It’s time to farewell Tuscany and head north to the Italian Riviera.
Our route from Tuscany takes us through Pisa. We can see the leaning tower from the freeway. Don hasn’t been there, so we make a quick detour.
And I mean quick; we drop him off, do a lap around the block whilst he goes in for a look, collect him and keep going.
THE place on the Riviera is Portofino, it’s the holiday destination for the rich and famous, the St Tropez of Italy.
Lonely Planet’s description aptly sums us up: “Spending the night here might stretch the wallets of mere mortals, but it’s worth splashing out on an expensive cappuccino next to Portofino’s yacht-filled harbour, logging the ubiquity of Ferrari key-rings and Gucci handbags”.
So we opted to stay in Rapallo. We did as Lonely Planet suggested and indulge in some people watching, sipping slowly our €4 Cappuccinos (CPI all-time high).
Rapallo is easily accessed from the motorway, the first of the three well known towns along this part of the coastline, it is perhaps the less pretentious of the three and feels more of a working town than just a resort location. It holds its own charm and character.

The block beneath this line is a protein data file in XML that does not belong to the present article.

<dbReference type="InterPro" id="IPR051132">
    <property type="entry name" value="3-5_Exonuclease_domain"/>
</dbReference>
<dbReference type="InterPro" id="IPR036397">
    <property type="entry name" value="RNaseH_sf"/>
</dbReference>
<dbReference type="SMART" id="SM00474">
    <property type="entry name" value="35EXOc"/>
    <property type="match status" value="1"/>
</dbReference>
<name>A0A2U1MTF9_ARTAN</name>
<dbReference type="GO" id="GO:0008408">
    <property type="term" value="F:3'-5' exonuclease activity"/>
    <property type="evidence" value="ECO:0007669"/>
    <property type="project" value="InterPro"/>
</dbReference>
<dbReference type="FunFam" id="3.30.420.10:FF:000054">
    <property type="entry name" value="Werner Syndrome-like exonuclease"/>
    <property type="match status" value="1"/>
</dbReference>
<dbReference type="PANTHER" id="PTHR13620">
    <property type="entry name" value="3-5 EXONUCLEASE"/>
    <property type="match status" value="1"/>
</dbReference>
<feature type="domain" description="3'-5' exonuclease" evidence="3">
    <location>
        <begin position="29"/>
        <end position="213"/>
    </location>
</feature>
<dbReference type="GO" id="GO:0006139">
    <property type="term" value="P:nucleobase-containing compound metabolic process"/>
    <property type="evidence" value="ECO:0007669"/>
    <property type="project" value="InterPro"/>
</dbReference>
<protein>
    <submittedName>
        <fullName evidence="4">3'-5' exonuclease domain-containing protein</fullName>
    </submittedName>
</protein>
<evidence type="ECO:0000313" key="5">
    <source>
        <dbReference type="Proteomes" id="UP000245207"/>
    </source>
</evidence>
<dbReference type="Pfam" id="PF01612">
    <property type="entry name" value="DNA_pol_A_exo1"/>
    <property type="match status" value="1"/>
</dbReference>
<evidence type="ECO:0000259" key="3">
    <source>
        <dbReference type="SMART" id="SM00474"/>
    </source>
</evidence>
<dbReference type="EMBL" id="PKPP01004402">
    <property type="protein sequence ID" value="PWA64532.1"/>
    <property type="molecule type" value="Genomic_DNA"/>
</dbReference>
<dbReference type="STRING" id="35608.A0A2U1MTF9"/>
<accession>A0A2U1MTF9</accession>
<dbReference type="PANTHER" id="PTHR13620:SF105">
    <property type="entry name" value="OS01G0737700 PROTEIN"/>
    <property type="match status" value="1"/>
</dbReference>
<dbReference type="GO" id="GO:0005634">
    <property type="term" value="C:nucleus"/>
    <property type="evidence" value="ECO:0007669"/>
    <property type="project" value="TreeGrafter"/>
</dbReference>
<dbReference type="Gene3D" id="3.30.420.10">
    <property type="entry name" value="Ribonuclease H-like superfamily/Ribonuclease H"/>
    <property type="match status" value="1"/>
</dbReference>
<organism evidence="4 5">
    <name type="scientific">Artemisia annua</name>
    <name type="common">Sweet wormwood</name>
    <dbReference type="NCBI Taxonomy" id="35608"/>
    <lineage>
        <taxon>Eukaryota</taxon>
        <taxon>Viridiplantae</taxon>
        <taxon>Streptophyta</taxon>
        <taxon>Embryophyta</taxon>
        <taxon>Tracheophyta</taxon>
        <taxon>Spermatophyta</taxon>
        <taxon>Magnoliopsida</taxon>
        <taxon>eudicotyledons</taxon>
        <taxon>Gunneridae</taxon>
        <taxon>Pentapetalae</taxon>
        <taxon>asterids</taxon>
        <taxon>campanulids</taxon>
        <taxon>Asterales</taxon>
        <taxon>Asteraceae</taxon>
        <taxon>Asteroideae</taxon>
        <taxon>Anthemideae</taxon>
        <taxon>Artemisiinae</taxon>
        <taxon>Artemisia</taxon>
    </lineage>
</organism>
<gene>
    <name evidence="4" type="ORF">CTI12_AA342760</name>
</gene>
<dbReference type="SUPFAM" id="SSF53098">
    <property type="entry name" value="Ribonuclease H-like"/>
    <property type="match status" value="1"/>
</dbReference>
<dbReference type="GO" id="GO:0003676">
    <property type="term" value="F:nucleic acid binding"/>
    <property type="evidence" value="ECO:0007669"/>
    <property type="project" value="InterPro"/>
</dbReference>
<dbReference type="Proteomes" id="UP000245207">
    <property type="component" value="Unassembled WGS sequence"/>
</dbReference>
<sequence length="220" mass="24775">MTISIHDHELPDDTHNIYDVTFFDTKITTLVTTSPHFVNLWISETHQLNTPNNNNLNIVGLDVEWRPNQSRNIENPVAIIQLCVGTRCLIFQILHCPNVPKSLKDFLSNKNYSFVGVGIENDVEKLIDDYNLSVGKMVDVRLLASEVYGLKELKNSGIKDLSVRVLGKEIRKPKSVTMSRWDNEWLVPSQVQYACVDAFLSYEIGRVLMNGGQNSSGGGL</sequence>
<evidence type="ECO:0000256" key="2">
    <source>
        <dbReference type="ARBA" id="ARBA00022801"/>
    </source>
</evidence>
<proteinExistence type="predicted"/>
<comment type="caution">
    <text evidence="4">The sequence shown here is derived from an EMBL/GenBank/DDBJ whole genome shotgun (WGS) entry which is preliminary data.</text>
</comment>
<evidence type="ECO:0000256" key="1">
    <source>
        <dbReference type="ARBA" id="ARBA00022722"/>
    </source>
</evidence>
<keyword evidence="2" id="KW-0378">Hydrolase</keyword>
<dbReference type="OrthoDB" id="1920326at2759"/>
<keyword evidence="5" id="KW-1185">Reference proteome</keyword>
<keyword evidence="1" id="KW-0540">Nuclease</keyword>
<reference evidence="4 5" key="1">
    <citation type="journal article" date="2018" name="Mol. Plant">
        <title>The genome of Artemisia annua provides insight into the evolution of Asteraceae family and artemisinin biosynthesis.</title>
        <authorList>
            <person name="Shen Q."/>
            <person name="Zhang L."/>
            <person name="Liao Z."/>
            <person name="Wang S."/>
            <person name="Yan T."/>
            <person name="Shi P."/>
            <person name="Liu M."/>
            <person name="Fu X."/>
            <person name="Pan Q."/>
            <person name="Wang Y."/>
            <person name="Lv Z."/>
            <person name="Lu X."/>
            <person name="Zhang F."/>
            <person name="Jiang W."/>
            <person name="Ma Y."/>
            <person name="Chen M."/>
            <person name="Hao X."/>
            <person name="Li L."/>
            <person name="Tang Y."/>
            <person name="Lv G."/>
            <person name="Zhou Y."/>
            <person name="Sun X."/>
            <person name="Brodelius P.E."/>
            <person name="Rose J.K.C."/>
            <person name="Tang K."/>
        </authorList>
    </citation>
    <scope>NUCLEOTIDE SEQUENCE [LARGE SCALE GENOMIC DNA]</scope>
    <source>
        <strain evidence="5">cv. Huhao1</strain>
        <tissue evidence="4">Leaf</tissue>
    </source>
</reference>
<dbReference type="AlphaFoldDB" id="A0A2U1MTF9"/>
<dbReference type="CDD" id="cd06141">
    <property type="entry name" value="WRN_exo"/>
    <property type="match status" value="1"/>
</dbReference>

Our hotel is right in front of a tiny 16th Century Castle, sitting on the edge of the water. The hotel balcony provides a wonderful vista across the town and the perfect place to enjoy a picnic dinner and obligatory bottle of vino.
There is a small beach bordered in blue changing boxes and palm trees. We wake in the morning to Italian opera being sung by a man tanning himself on the rocks beneath the castle.
One of the most striking features of the town are the fresco painted buildings. The window trimmings look three dimensional and it is almost impossible to tell which are real windows and which are not.
The technique has been handed down through generations. Apparently there was a window tax imposed in the 18th Century, so few were built. To keep the symmetry of the facades looking balanced, the Ligurian’s painted false windows and avoided the tax.
Santa Margherita is the town nestled between Portofino and Rapallo. A statue of Christopher Columbus greets passengers from the ferry. Born in Genoa he is a prominent figure in the Riviera.
There is a market selling locally made pottery and things, which kept Jane & I entertained. We then had Focaccia for lunch which turns out to be another version of a pizza, with just a slightly thicker crust.
We stayed: Hotel Italia e Lido Rapallo